Everytime you are filling a hole, it is recommended that you first write what you want to fill in the hole then do `C-c C-SPC`. You can do it in the reverse order, however the recommended order has other benefits down the line.

• Load the file again (`C-c C-l`). The `*Agda Information*` window should now look like this :

```?0 : Bool
?1 : Bool ≅ Bool
?2 : Bool ≡ Bool
?3 : Type
?4 : doubleCover base
?5 : ⊥
```

The `?0 : S¹` has disappeared. This means `agda` has accepted what you filled this hole with.

• If you want to play around with this you reset this question by replacing what you wrote with `?` and doing `C-c C-l`.

## Part 1 - `Refl ≡ loop` is empty

To get a better feel of `S¹`, we show that the space of paths (homotopies) between `Refl` and `loop`, written `Refl ≡ loop`, is empty.

Paths between paths

In general if we have `p q : a ≡ b` in a space `A` then a path `Path : p ≡ q` in the path space `a ≡ b` consists of

• the starting path `p`

• the end path `q`

• and some generic path in between `Path i : a ≡ b` that agrees on the boundary

In algebraic topology this is called a path homotopy.

First, we define the empty space and what it means for a space to be empty. Here is what this looks like in `agda` :

```data ⊥ : Type where
```

This says “the empty space `⊥` is a space with no points in it”.

Here are three candidate definitions for a space `A` to be empty :

• there is a point `f : A → ⊥` in the space of functions from `A` to the empty space

• there is a path `p : A ≡ ⊥` in the space of spaces `Type` from `A` to the empty space

• there is an isomorphism `i : A ≅ ⊥` of spaces

These turn out to be “the same” (see Different notions of “empty”), however for our present purposes we will use the first definition. Our goal is therefore to produce a point in the function space

```( Refl ≡ loop ) → ⊥
```

The authors of this series have thought long and hard about how one would come up with the following argument. Unfortunately, sometimes mathematics is in need of a new trick and this was one of them.

The trick

We make a path `p : true ≡ false` from the assumed path (homotopy) `h : Refl ≡ loop` by constructing a non-trivial `Bool`-bundle over the circle, hence obtaining a map `( Refl ≡ loop ) → ⊥`.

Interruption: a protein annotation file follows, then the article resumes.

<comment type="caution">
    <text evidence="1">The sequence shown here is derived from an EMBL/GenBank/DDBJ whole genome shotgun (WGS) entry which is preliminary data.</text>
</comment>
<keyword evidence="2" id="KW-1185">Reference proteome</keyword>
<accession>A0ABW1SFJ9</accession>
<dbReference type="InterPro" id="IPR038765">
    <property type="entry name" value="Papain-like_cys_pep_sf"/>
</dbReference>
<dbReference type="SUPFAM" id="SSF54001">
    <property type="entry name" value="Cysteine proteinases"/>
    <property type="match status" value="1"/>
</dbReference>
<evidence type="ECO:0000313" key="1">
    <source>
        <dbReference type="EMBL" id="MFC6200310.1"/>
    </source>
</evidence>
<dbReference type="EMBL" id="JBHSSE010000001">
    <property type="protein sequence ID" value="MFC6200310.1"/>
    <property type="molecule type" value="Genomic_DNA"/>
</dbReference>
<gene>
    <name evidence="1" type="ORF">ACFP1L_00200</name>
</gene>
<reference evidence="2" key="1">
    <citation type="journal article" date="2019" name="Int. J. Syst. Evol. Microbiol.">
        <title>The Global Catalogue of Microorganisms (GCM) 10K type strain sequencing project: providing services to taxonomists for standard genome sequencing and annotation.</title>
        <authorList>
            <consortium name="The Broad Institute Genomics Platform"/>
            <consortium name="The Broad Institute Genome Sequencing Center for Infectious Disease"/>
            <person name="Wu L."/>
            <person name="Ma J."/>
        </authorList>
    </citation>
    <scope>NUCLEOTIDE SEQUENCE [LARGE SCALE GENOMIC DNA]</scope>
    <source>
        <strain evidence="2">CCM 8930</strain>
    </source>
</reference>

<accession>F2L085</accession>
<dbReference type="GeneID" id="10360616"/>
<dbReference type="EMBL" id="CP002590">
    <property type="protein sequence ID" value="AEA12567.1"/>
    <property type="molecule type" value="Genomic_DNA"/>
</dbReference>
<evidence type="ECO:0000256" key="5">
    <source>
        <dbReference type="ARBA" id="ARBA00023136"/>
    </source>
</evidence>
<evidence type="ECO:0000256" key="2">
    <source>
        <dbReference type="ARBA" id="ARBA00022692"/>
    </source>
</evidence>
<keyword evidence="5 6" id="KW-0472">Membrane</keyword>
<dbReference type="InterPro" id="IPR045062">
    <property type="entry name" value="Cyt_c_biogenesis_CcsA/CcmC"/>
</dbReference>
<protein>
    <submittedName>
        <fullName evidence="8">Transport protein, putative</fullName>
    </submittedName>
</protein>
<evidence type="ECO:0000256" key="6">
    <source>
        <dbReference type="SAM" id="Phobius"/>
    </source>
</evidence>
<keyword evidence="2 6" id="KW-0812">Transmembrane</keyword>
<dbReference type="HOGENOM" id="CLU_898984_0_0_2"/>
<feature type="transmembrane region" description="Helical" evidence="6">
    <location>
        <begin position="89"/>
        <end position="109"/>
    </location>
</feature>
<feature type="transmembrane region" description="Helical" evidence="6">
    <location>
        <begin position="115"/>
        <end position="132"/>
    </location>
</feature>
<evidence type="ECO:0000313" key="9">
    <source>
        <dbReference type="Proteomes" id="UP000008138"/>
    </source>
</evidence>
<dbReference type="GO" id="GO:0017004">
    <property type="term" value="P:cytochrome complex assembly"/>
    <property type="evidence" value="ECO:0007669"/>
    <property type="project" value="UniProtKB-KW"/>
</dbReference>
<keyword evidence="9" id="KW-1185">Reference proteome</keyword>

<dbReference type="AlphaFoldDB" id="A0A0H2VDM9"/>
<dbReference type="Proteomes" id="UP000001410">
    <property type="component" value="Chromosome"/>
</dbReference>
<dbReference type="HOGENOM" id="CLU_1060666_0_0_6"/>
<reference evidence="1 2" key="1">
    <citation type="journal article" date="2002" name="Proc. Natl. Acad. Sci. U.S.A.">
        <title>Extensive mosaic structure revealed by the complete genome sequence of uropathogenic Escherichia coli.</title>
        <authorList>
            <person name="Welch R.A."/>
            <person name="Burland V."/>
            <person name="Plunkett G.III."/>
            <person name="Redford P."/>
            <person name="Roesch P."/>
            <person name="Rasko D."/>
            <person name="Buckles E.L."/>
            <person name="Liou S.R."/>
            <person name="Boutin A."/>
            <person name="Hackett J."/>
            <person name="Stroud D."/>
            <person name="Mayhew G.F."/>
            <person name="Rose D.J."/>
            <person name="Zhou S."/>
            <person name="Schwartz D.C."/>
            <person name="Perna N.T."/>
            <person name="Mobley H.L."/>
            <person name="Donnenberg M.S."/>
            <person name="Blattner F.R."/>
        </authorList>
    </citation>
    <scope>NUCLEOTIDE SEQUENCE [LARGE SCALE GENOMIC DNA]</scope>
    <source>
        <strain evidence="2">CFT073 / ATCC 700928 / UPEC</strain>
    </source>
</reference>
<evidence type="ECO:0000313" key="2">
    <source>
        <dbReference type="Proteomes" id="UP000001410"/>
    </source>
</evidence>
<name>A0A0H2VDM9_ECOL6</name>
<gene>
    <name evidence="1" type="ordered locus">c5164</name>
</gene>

To elaborate : `Bool` here refers to the discrete space with two points `true, false`. We will create a map `doubleCover : S¹ → Type` that sends `base` to `Bool` and the path `loop` to a non-trivial path `flipPath : Bool ≡ Bool` in the space of spaces.

Viewing the picture vertically, for each point `x : S¹`, we call `doubleCover x` the fiber of `doubleCover` over `x`. All the fibers look like `Bool`, hence our choice of the name `Bool`- *bundle*.

Homotopy type theory

A path `p : X ≡ Y` between two spaces `X Y : Type` (viewed as points in the space of spaces) can be visualised as follows :

• Two spaces `X` and `Y` as end points.

• For the generic point `i : I` in the interval `p i : Type` is a space that varies continuously with to respect to `i` such that `p 0` is `X` and `p 1` is `Y`.

The continuity guarantees that each point along the path looks “the same”. In particular the end points look “the same”.

We will get a path from `true` to `false` in the fiber of `doubleCover` over `base` by “lifting the homotopy” `h : Refl ≡ loop` and considering the end points of the “lifted paths”. `Refl` will “lift” to a “constant path” and `loop` will “lift” to Let’s assume for the moment that we have `flipPath` already and define `doubleCover`.

• Make sure you are in insert mode.

• Navigate to the definition of `doubleCover` and make sure you have loaded the file with `C-c C-l`.

```doubleCover : S¹ → Type
doubleCover x = {!!}
```
• Navigate to the hole and check the goal. It should look like

```Goal: Type
————————————————————
x : S¹
```

This says it is expecting a point in `Type`, the space of spaces, i.e. it expects a space. We will first case on x by writing `x` in the hole and doing `C-c C-c` (`c` for cases). You should now see two new holes :

```doubleCover : S¹ → Type
doubleCover base = {!!}
doubleCover (loop i) = {!!}
```

This means : `S¹` is made from a point `base` and an edge `loop`, so a map out of `S¹` to a space is the same as choosing a point to map `base` to, and an edge to map `loop` to respectively. Since `loop` is a path from `base` to itself, its image must also be a path from the image of `base` to itself.

• Navigate to the first new hole and check the goal. We want to map `base` to the space `Bool` so write `Bool` in the hole, then do `C-c C-SPC` to fill it.

• Navigate to the second new hole and check the goal. Here `loop i` is a generic point in the path `loop`, where `i : I` is a generic point of the “unit interval”. We are assuming we have `flipPath` defined already and want to map `loop` to `flipPath`, so `loop i` should map to a generic point in the path `flipPath`.

Note

We can use `flipPath` without completing the definition of `flipPath`.

Try filling the hole.

• Once you think you are done, reload the `agda` file with `C-c C-l` and if it doesn’t complain this means there are no problems with your definition. Compare your definition to that in `1FundamentalGroup/Quest0Solutions.agda` to check that your definition is the one we want. To navigate to solutions file escape insert mode using `ESC` and do `SPC f f` to find the file, see Emacs Commands. Here is a definition that `agda` will accept, but is not what we need:

```doubleCover : S¹ → Type
doubleCover base = Bool
doubleCover (loop i) = Bool